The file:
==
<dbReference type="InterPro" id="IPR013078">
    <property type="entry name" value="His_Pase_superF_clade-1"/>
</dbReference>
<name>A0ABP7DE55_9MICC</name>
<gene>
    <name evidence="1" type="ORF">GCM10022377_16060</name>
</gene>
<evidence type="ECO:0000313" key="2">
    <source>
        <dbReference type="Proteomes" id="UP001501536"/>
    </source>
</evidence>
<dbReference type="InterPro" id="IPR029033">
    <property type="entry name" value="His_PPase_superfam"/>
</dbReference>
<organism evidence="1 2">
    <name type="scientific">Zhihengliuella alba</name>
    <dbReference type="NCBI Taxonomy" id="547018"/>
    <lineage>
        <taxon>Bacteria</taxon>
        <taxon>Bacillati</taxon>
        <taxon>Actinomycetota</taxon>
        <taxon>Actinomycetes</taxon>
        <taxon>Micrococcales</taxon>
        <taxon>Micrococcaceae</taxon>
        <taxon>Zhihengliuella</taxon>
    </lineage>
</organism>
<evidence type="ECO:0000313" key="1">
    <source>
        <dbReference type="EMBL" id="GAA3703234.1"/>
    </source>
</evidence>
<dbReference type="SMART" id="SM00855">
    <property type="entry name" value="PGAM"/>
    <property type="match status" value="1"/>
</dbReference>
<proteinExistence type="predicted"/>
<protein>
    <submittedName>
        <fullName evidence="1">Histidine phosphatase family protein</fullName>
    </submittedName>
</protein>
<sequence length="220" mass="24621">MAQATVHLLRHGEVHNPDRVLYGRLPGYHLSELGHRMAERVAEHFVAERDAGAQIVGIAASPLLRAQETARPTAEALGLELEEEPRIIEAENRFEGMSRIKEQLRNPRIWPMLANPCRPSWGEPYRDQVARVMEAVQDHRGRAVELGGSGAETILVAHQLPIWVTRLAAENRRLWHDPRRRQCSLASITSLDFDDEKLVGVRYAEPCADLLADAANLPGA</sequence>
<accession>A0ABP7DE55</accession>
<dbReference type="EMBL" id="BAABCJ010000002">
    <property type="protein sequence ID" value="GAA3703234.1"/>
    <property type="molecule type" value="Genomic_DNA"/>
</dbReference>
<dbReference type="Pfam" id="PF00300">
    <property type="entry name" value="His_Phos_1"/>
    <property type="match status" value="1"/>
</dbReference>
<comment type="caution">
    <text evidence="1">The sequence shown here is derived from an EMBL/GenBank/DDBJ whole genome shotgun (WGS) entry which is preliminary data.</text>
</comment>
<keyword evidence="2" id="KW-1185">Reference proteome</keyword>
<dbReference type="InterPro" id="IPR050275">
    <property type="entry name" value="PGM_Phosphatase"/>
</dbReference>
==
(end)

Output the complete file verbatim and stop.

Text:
<dbReference type="InterPro" id="IPR013078">
    <property type="entry name" value="His_Pase_superF_clade-1"/>
</dbReference>
<name>A0ABP7DE55_9MICC</name>
<gene>
    <name evidence="1" type="ORF">GCM10022377_16060</name>
</gene>
<evidence type="ECO:0000313" key="2">
    <source>
        <dbReference type="Proteomes" id="UP001501536"/>
    </source>
</evidence>
<dbReference type="InterPro" id="IPR029033">
    <property type="entry name" value="His_PPase_superfam"/>
</dbReference>
<organism evidence="1 2">
    <name type="scientific">Zhihengliuella alba</name>
    <dbReference type="NCBI Taxonomy" id="547018"/>
    <lineage>
        <taxon>Bacteria</taxon>
        <taxon>Bacillati</taxon>
        <taxon>Actinomycetota</taxon>
        <taxon>Actinomycetes</taxon>
        <taxon>Micrococcales</taxon>
        <taxon>Micrococcaceae</taxon>
        <taxon>Zhihengliuella</taxon>
    </lineage>
</organism>
<evidence type="ECO:0000313" key="1">
    <source>
        <dbReference type="EMBL" id="GAA3703234.1"/>
    </source>
</evidence>
<dbReference type="SMART" id="SM00855">
    <property type="entry name" value="PGAM"/>
    <property type="match status" value="1"/>
</dbReference>
<proteinExistence type="predicted"/>
<protein>
    <submittedName>
        <fullName evidence="1">Histidine phosphatase family protein</fullName>
    </submittedName>
</protein>
<sequence length="220" mass="24621">MAQATVHLLRHGEVHNPDRVLYGRLPGYHLSELGHRMAERVAEHFVAERDAGAQIVGIAASPLLRAQETARPTAEALGLELEEEPRIIEAENRFEGMSRIKEQLRNPRIWPMLANPCRPSWGEPYRDQVARVMEAVQDHRGRAVELGGSGAETILVAHQLPIWVTRLAAENRRLWHDPRRRQCSLASITSLDFDDEKLVGVRYAEPCADLLADAANLPGA</sequence>
<accession>A0ABP7DE55</accession>
<dbReference type="EMBL" id="BAABCJ010000002">
    <property type="protein sequence ID" value="GAA3703234.1"/>
    <property type="molecule type" value="Genomic_DNA"/>
</dbReference>
<dbReference type="Pfam" id="PF00300">
    <property type="entry name" value="His_Phos_1"/>
    <property type="match status" value="1"/>
</dbReference>
<comment type="caution">
    <text evidence="1">The sequence shown here is derived from an EMBL/GenBank/DDBJ whole genome shotgun (WGS) entry which is preliminary data.</text>
</comment>
<keyword evidence="2" id="KW-1185">Reference proteome</keyword>
<dbReference type="InterPro" id="IPR050275">
    <property type="entry name" value="PGM_Phosphatase"/>
</dbReference>